The Opposite of Adaptivity?

Last week we received this message from Tom Bramley at Cambridge Assessment,

I’ve been doing some work investigating the reliability of adaptive comparative judgement, in order to check out a suspicion/concern I’ve had for a while that the reliability figures that come out of it are a bit too good to be true.  I ran a few simulations which did seem to show a fairly large amount of bias for ACJ studies with the number of comparisons per script that are usually used.  But then I ran a few simulations using completely random data (i.e. every outcome a coin-toss).  I got a reliability value above 0.7 in 3 cases and as high as 0.89 in one!  I wasn’t expecting anything quite so drastic – it seems to show the reliability statistic is at best misleading for ACJ and at worst worthless.

Tom was using the swiss round method suggested by Pollitt (2012) to get the adaptive process going in the early stages, and wanted us to see if proper adaptivity had the same impact. As Ian Jones and I were about to run a CJ simulation workshop at Antwerp University with the D-PAC group we though this was an excellent subject for study!
Our results were surprising, and confirmed Bramley’s concerns. We ran a simulation that used 10 iterations of 50 scripts receiving every possible pair of judgements (1,225) under:

  • the random distribution (no control of pairs)
  • the distributed distribution (non repeating pairs & an equal number of judgements per script every round)
  • the progressive adaptive algorithm with an acceleration parameter of 2 (quick decay of the random element)
  • the progressive adaptive algorithm with an acceleration parameter of 4 (slow decay of the random element)

The Rasch model was fitted to the decisions after every judgement, and median reliability calculated across 10 iterations. The results are presented here.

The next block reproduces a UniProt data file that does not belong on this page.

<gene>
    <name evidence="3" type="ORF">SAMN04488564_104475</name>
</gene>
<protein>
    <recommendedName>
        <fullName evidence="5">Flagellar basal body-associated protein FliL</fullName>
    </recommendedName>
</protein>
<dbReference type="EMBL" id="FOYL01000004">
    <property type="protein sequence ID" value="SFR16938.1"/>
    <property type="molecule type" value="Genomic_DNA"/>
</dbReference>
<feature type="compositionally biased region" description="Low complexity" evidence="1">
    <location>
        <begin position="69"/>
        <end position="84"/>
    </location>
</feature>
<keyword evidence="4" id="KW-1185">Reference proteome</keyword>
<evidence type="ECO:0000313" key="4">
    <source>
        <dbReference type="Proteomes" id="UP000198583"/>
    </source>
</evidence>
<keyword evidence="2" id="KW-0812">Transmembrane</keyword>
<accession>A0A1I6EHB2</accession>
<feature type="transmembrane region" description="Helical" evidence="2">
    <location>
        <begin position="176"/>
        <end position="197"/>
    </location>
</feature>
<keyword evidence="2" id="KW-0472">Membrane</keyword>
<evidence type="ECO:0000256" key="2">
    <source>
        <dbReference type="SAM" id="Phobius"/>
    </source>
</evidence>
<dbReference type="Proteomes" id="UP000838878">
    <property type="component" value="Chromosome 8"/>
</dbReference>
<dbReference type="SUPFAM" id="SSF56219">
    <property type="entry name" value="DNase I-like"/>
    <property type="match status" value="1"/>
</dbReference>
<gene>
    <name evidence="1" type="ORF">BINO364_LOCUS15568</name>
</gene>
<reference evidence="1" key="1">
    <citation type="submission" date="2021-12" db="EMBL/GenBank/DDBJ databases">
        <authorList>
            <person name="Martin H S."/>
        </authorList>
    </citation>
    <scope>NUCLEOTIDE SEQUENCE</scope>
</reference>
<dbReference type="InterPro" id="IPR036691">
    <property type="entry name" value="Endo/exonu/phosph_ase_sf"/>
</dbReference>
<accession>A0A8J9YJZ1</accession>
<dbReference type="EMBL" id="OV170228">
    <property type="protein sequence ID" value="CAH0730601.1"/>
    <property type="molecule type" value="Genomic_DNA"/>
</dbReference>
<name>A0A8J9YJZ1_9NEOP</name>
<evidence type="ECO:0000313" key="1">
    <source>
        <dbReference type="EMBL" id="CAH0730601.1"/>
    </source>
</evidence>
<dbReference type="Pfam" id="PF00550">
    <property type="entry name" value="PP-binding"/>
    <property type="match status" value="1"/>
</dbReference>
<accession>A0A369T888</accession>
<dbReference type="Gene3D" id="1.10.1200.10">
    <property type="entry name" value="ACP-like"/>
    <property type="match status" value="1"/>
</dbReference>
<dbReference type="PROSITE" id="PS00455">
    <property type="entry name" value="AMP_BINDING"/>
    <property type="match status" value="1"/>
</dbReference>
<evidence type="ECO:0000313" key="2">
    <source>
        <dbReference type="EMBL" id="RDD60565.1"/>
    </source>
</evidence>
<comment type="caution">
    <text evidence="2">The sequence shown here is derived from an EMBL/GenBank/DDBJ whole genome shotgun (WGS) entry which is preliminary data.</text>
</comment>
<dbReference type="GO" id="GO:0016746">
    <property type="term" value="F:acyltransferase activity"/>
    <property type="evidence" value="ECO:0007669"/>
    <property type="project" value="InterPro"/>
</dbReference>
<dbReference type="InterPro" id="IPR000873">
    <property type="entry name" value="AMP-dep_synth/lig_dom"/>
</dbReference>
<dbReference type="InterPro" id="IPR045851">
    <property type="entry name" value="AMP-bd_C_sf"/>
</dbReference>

Under the adaptive algorithm reliability rises as soon as the random element decays, peaking at around 0.7 once half the matrix of judgements is complete. Only when the algorithm is forced to select pairs that are further apart in ability, as all natural pairs have been exhausted, does the reliability start to fall. Neither the random nor the distributed algorithm shows this pattern, with reliability remaining low throughout.

Seeing this, one of the workshop participants said:

‘What we need is the opposite of adaptivity!’

Tom suggests that alpha is misleading or worthless for studies that involve a significant amount of adaptivity.  We agree: without another measure that something has gone wrong, if you use an adaptive algorithm in your CJ you could end up with a high reliability coefficient and a completely spurious rank order of scripts. This is a worry!
Again, we would suggest great caution with adaptivity – at present it appears to offer small theoretical advantage at the cost of great risk of misinterpretation.
This problem does not arise in normal computerised adaptive testing (CAT) because the items in the bank are calibrated first, and the ‘measurement’ of the test-takers is based on fixed (assumed known) item difficulties.  ACJ tries to calibrate and measure at the same time, a juggling act that may end with all the balls in the wrong order!
Many thanks to Tom, for bringing this to our attention, and to the workshop participants, Liesje Coertjens, Sven De Maeyer and San Verhavert for their hard work.

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